I'm building a lighting project for Burning Man and I have both 12V inputs and 5V inputs that need to be powered off of batteries. Here are the max loads:

  • ATmega328p - 25mA at 5V
  • Addressable LEDs - 100mA at 5V
  • Ultra-bright LED - 1.1A at 5V
  • EL Sequencer/wires, 15 meters - 300mA at 12V

Looks like peak load of 1.5A, although it'll average closer to ~500mA at rest. The LEDs will be dim/off until somebody engages with it.

What would be the best way to power the whole setup? I'm going to have 20 of these, so multiply everything by 20, which may change which power source I use. I also have to run this for 7 nights (12 hours * 7 nights). I want to avoid using a generator due to noise considerations.

Would a couple car batteries be enough? Should I run the addressable LEDs and ATmega on individual 4⨉AAs and the rest on a couple shared car batteries, or would the conversion from 12V to 5V be negligible compared to the ultra-bright LED and EL wires?

  • \$\begingroup\$ With the numbers you provided, you're talking about a capacity of 7 * 12 * .5 * 20 = 840 AH -- 10 amps continuous, without recharging for a week. Not going to happen, unless you're willing to have a couple of huge batteries together weighing 250 lbs and costing close to $2000. You need to bring your expectations down by a factor of 5 or preferably 10 (resulting in 80AH, which is doable). \$\endgroup\$
    – tcrosley
    Jun 20, 2014 at 0:56
  • \$\begingroup\$ Actually $2k and 250 lbs sounds about right. We have a budget of $10k, of which about $6-$8k is for electronics. And 250 lbs is easy, since it'll sit on the ground. I realize that being a battery and totally not hand-portable makes for an odd requirement. \$\endgroup\$ Jun 20, 2014 at 0:59
  • \$\begingroup\$ In case you'd like to see the budget, I made it public and commentable on Google Docs/Sheets: docs.google.com/spreadsheets/d/… \$\endgroup\$ Jun 20, 2014 at 1:02

1 Answer 1


First of all, you don't want to use a car battery, since they are designed to deliver brief high-current bursts ("cranking amps") and then be pretty much constantly charged by an alternator. Instead, you want to use a deep-cycle marine battery, which are designed to be charged infrequently and then discharged down to 25% or so of their capacity.

EDIT: I modified the calculation so the batteries aren't discharged below 20% of their capacity.

You need a capacity of 7 * 12 * .5 * 20 = 840 AH. The first battery I looked is a 6v one:

GPL-6CT: 300 AH 90 lbs $380

It will deliver 8 amps for 2205 minutes, so it could deliver 10 amps for 29.4 hr; derating by 20% (since you don't want to completely drain it) gives 23.5 hr, a little over one quarter what is needed. So you would need eight of these since they are 6v. You would put two of the 6v batteries in series, and power a quarter of your display with that.

The second one is 12v:

GPL-4DL: 210 AH 124 lbs $550

It will deliver 8 amps for 1375 minutes, so it could deliver 10 amps for 18.3 hr; derating by 20% (since you don't want to completely drain it) gives 14.6 hr, one sixth what is needed. So you would also need six of these. However 20 installations doesn't divide by 6 evenly, so this is not a good option to consider.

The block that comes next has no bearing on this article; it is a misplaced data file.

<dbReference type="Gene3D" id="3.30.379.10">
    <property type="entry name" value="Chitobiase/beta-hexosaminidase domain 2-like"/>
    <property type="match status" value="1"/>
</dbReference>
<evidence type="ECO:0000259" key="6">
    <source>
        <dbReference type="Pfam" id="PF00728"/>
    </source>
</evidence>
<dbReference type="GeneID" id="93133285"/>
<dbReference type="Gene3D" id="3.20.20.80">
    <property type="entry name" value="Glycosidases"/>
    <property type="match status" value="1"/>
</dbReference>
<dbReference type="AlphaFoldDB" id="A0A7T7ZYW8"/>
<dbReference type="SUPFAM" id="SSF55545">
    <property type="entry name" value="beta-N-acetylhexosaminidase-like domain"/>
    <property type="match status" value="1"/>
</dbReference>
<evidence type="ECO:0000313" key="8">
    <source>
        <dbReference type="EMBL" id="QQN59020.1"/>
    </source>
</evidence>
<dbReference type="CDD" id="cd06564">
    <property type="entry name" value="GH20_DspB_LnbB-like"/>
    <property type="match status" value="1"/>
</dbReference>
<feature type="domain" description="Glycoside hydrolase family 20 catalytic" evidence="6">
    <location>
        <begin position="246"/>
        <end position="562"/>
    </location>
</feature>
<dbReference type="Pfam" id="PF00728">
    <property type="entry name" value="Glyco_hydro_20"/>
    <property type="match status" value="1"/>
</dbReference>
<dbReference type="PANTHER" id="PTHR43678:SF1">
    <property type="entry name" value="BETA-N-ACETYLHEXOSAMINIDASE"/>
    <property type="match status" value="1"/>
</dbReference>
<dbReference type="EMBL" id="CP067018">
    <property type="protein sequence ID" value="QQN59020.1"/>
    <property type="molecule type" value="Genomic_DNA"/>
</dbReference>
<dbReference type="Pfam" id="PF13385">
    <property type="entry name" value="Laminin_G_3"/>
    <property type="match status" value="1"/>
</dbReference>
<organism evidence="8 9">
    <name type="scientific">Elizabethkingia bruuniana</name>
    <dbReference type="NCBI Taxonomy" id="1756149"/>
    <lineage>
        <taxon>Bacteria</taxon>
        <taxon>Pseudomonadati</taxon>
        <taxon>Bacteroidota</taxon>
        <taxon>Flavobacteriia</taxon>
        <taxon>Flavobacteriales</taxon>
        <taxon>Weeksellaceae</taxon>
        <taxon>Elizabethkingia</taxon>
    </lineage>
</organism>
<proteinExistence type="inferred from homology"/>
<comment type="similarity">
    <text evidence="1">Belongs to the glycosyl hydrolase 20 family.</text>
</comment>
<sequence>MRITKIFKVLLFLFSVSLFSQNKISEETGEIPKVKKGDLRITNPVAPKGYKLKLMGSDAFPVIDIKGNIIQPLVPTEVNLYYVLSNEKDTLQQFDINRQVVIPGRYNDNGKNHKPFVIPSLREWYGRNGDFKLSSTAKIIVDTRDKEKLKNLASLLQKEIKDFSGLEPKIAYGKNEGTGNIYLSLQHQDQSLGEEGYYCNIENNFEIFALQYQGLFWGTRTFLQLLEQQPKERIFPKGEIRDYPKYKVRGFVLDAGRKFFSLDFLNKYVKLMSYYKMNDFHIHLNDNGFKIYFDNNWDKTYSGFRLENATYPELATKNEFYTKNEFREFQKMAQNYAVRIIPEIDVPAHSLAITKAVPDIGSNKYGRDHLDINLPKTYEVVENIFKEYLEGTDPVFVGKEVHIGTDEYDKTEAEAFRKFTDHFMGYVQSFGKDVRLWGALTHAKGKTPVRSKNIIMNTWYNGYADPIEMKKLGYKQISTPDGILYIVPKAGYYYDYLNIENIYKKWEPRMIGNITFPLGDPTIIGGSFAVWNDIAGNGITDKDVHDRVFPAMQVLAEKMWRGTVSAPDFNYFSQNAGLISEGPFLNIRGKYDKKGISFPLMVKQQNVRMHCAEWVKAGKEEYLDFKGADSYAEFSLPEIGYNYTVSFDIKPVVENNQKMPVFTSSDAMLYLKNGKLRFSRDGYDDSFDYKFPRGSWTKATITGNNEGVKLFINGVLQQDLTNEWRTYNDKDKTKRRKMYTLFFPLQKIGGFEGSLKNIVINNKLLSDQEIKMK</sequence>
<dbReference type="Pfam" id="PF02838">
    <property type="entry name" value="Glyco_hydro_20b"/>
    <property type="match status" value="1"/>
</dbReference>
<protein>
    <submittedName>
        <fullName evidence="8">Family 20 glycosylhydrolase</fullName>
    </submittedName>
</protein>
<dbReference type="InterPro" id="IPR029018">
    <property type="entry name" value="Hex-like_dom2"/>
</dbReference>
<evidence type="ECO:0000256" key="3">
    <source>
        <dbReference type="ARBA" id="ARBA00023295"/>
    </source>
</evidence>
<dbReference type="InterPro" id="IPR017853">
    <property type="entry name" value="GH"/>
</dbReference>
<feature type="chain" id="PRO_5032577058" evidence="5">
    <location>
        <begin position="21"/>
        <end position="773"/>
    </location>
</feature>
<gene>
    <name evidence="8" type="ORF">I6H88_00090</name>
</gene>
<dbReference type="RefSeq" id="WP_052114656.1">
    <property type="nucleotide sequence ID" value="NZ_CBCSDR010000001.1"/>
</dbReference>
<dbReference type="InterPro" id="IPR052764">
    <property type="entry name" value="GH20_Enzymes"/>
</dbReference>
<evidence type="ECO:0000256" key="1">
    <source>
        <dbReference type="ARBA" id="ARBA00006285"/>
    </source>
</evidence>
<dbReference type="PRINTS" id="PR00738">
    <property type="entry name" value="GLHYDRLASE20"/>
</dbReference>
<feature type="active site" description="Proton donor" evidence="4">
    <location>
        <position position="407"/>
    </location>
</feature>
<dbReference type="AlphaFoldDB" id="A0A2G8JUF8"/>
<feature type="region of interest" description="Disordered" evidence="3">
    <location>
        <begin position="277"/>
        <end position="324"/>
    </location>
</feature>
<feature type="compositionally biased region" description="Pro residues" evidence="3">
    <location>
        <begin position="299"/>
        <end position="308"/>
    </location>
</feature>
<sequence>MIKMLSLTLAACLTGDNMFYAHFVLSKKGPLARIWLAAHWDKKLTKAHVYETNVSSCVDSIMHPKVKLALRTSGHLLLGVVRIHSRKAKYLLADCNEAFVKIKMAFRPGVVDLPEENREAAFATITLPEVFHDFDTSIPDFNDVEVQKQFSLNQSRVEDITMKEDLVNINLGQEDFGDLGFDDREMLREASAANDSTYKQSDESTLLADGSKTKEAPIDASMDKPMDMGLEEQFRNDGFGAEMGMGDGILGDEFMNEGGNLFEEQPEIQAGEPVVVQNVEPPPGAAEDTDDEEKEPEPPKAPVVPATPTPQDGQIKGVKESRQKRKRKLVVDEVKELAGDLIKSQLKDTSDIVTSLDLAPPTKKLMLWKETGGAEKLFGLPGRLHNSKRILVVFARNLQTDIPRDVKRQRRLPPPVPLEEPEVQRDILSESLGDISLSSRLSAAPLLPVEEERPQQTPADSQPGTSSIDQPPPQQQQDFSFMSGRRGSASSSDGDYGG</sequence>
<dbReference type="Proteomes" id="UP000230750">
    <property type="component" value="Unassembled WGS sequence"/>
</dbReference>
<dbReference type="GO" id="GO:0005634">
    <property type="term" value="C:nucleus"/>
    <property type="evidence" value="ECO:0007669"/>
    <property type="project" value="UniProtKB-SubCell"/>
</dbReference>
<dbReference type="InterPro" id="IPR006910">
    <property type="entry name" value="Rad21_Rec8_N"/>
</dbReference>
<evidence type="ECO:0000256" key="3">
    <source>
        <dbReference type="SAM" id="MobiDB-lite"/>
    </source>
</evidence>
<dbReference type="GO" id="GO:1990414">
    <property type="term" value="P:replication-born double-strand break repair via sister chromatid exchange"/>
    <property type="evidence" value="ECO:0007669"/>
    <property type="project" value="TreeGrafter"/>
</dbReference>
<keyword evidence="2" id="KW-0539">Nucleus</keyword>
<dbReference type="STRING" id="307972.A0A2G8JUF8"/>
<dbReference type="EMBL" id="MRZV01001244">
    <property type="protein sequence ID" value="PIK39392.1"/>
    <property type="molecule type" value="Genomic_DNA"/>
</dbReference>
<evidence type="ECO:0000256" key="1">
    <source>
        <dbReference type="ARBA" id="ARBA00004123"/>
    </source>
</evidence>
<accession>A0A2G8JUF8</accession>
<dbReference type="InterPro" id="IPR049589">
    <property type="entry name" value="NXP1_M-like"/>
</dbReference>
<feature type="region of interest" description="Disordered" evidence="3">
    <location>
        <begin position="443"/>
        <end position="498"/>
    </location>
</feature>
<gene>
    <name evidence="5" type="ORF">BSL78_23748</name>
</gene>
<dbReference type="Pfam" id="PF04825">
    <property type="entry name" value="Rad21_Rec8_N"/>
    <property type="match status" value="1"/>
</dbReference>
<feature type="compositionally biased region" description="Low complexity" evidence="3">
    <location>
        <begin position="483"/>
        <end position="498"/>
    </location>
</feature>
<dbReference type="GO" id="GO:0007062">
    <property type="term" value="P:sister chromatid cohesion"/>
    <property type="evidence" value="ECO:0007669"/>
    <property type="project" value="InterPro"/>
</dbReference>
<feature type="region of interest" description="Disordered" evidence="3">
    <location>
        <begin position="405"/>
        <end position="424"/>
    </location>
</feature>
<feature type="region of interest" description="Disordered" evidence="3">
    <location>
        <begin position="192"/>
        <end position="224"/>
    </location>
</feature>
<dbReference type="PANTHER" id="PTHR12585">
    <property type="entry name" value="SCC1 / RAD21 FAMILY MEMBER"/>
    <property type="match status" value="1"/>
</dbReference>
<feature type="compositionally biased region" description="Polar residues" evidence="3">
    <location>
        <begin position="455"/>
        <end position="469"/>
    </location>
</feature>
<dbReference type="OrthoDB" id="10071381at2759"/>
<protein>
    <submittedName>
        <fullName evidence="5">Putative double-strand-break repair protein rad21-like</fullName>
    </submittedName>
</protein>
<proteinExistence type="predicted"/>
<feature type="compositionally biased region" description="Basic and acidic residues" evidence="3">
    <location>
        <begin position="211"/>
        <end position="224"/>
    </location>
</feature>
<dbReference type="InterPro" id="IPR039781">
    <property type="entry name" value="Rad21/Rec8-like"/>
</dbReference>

It might seem to be tempting to run your 5v off the "bottom" 6v battery in each string using a LDO (low-drop out) regulator, but since the majority of your amps goes to the 5v rail, this won't make good use of the "top" battery. So use a high-efficiency switching regulator (like the PYB30-Q24-S5-U) to drop the 12v down to 5v @ 6A. You would use four of these, one for each set of 6v series batteries.

The above calculations and recommendations assume you will not be charging the batteries at all during the seven days. If you do have access to a charger, then the AH requirements are cut by a factor of seven: 12 * .5 * 20 = 120 AH. This can easily be handled by this 12v battery:

GPL-4DL 210 AH 124 lbs $550

It will deliver 8 amps for 1375 minutes, so it could deliver 10 amps for 18.3 hr; derating by 20% (since you don't want to completely drain it) gives 14.66 hr -- so you would only need one of these assuming you charged it each day. (I though of another option where you would use, for example, 10 smaller batteries, one for every two installations, but then you would have to deal with 10 chargers which is not a good idea.)

  • \$\begingroup\$ I should add that the battery can be charged during the day from other sources. Would that change your answer, in that I can get away with lower spec'ed 6V batteries and recharge them daily. \$\endgroup\$ Jun 20, 2014 at 3:37
  • \$\begingroup\$ That changes things considerably -- I'll take another look at lower capacity marine batteries, and let you decide whether you want to deal with chargers or not. \$\endgroup\$
    – tcrosley
    Jun 20, 2014 at 3:40
  • \$\begingroup\$ Just to clarify on the high-efficiency switching regulator, I have two options: 1) give all 20 of the installations each their own regulator and run half as many power/ground wires from the marine battery all carrying 12V, or 2) use a single regulator and then run double the wires for both 5V and 12V. Would a buck converter like the LM2596 (12V to 5V with 3A max) work? \$\endgroup\$ Jun 20, 2014 at 3:51
  • \$\begingroup\$ Yes, that would work. I went the other way, and chose a 15A one so you would only need two, one for each pair of 12v battery strings. See my revised answer. \$\endgroup\$
    – tcrosley
    Jun 20, 2014 at 4:00

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